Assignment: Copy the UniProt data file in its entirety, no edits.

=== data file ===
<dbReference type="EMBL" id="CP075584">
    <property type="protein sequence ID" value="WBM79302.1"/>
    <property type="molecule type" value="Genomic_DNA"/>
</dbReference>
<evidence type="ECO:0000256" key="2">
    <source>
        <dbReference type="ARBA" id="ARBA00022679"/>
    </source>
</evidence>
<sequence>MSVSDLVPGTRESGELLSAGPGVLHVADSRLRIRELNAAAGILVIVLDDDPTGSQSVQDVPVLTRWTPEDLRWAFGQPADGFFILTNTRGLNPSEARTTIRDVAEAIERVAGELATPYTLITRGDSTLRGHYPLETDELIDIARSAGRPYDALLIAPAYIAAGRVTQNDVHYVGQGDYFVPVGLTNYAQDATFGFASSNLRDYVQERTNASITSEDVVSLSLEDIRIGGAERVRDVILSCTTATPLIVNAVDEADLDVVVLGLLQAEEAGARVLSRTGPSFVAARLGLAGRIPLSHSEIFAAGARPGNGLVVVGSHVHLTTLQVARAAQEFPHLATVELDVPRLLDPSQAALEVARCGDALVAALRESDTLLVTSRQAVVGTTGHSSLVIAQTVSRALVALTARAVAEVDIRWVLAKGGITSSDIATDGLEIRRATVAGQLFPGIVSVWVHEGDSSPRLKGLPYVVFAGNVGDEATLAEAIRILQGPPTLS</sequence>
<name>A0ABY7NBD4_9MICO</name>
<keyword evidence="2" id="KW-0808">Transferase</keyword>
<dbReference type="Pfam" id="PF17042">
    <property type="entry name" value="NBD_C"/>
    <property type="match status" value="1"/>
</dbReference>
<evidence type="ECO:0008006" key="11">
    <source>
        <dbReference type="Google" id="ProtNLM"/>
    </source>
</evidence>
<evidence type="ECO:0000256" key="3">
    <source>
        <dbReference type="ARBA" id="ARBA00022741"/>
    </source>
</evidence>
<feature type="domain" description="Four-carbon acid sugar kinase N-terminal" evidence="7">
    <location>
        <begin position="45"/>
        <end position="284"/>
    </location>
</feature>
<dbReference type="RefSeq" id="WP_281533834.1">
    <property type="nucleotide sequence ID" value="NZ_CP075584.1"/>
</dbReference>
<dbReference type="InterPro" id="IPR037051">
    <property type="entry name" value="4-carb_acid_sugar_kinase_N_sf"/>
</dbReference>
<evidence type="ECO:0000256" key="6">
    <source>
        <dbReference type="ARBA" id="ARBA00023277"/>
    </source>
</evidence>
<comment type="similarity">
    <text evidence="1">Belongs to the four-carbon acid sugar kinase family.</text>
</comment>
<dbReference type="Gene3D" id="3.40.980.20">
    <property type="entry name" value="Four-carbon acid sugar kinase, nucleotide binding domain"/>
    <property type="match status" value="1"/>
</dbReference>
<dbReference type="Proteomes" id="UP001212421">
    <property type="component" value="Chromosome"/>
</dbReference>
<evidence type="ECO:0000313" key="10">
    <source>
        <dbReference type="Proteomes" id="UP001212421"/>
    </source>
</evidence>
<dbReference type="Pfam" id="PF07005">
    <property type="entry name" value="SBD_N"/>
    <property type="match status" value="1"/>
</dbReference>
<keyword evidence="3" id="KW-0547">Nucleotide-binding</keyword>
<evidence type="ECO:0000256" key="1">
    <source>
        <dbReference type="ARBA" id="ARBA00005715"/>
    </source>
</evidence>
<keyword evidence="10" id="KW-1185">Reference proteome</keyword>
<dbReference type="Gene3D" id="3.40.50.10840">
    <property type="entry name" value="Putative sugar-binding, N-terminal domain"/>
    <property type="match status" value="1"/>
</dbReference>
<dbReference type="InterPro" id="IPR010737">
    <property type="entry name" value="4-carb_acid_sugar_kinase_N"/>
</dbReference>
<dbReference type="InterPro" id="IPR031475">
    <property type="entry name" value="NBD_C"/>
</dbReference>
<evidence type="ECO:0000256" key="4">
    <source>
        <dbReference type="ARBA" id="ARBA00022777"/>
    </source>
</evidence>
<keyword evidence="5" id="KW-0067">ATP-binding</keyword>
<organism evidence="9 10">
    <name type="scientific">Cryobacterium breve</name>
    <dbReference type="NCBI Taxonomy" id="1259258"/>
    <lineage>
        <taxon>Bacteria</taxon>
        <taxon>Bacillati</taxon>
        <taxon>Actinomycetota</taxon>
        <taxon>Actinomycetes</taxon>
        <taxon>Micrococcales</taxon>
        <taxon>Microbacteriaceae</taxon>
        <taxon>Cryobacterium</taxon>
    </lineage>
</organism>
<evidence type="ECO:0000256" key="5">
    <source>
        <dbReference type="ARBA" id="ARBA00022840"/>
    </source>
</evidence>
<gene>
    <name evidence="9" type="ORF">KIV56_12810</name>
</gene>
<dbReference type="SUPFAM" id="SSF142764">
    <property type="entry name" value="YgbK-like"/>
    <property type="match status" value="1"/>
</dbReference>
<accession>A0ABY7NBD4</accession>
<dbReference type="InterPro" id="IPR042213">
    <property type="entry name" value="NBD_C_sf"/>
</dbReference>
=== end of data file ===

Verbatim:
<dbReference type="EMBL" id="CP075584">
    <property type="protein sequence ID" value="WBM79302.1"/>
    <property type="molecule type" value="Genomic_DNA"/>
</dbReference>
<evidence type="ECO:0000256" key="2">
    <source>
        <dbReference type="ARBA" id="ARBA00022679"/>
    </source>
</evidence>
<sequence>MSVSDLVPGTRESGELLSAGPGVLHVADSRLRIRELNAAAGILVIVLDDDPTGSQSVQDVPVLTRWTPEDLRWAFGQPADGFFILTNTRGLNPSEARTTIRDVAEAIERVAGELATPYTLITRGDSTLRGHYPLETDELIDIARSAGRPYDALLIAPAYIAAGRVTQNDVHYVGQGDYFVPVGLTNYAQDATFGFASSNLRDYVQERTNASITSEDVVSLSLEDIRIGGAERVRDVILSCTTATPLIVNAVDEADLDVVVLGLLQAEEAGARVLSRTGPSFVAARLGLAGRIPLSHSEIFAAGARPGNGLVVVGSHVHLTTLQVARAAQEFPHLATVELDVPRLLDPSQAALEVARCGDALVAALRESDTLLVTSRQAVVGTTGHSSLVIAQTVSRALVALTARAVAEVDIRWVLAKGGITSSDIATDGLEIRRATVAGQLFPGIVSVWVHEGDSSPRLKGLPYVVFAGNVGDEATLAEAIRILQGPPTLS</sequence>
<name>A0ABY7NBD4_9MICO</name>
<keyword evidence="2" id="KW-0808">Transferase</keyword>
<dbReference type="Pfam" id="PF17042">
    <property type="entry name" value="NBD_C"/>
    <property type="match status" value="1"/>
</dbReference>
<evidence type="ECO:0008006" key="11">
    <source>
        <dbReference type="Google" id="ProtNLM"/>
    </source>
</evidence>
<evidence type="ECO:0000256" key="3">
    <source>
        <dbReference type="ARBA" id="ARBA00022741"/>
    </source>
</evidence>
<feature type="domain" description="Four-carbon acid sugar kinase N-terminal" evidence="7">
    <location>
        <begin position="45"/>
        <end position="284"/>
    </location>
</feature>
<dbReference type="RefSeq" id="WP_281533834.1">
    <property type="nucleotide sequence ID" value="NZ_CP075584.1"/>
</dbReference>
<dbReference type="InterPro" id="IPR037051">
    <property type="entry name" value="4-carb_acid_sugar_kinase_N_sf"/>
</dbReference>
<evidence type="ECO:0000256" key="6">
    <source>
        <dbReference type="ARBA" id="ARBA00023277"/>
    </source>
</evidence>
<comment type="similarity">
    <text evidence="1">Belongs to the four-carbon acid sugar kinase family.</text>
</comment>
<dbReference type="Gene3D" id="3.40.980.20">
    <property type="entry name" value="Four-carbon acid sugar kinase, nucleotide binding domain"/>
    <property type="match status" value="1"/>
</dbReference>
<dbReference type="Proteomes" id="UP001212421">
    <property type="component" value="Chromosome"/>
</dbReference>
<evidence type="ECO:0000313" key="10">
    <source>
        <dbReference type="Proteomes" id="UP001212421"/>
    </source>
</evidence>
<dbReference type="Pfam" id="PF07005">
    <property type="entry name" value="SBD_N"/>
    <property type="match status" value="1"/>
</dbReference>
<keyword evidence="3" id="KW-0547">Nucleotide-binding</keyword>
<evidence type="ECO:0000256" key="1">
    <source>
        <dbReference type="ARBA" id="ARBA00005715"/>
    </source>
</evidence>
<keyword evidence="10" id="KW-1185">Reference proteome</keyword>
<dbReference type="Gene3D" id="3.40.50.10840">
    <property type="entry name" value="Putative sugar-binding, N-terminal domain"/>
    <property type="match status" value="1"/>
</dbReference>
<dbReference type="InterPro" id="IPR010737">
    <property type="entry name" value="4-carb_acid_sugar_kinase_N"/>
</dbReference>
<dbReference type="InterPro" id="IPR031475">
    <property type="entry name" value="NBD_C"/>
</dbReference>
<evidence type="ECO:0000256" key="4">
    <source>
        <dbReference type="ARBA" id="ARBA00022777"/>
    </source>
</evidence>
<keyword evidence="5" id="KW-0067">ATP-binding</keyword>
<organism evidence="9 10">
    <name type="scientific">Cryobacterium breve</name>
    <dbReference type="NCBI Taxonomy" id="1259258"/>
    <lineage>
        <taxon>Bacteria</taxon>
        <taxon>Bacillati</taxon>
        <taxon>Actinomycetota</taxon>
        <taxon>Actinomycetes</taxon>
        <taxon>Micrococcales</taxon>
        <taxon>Microbacteriaceae</taxon>
        <taxon>Cryobacterium</taxon>
    </lineage>
</organism>
<evidence type="ECO:0000256" key="5">
    <source>
        <dbReference type="ARBA" id="ARBA00022840"/>
    </source>
</evidence>
<gene>
    <name evidence="9" type="ORF">KIV56_12810</name>
</gene>
<dbReference type="SUPFAM" id="SSF142764">
    <property type="entry name" value="YgbK-like"/>
    <property type="match status" value="1"/>
</dbReference>
<accession>A0ABY7NBD4</accession>
<dbReference type="InterPro" id="IPR042213">
    <property type="entry name" value="NBD_C_sf"/>
</dbReference>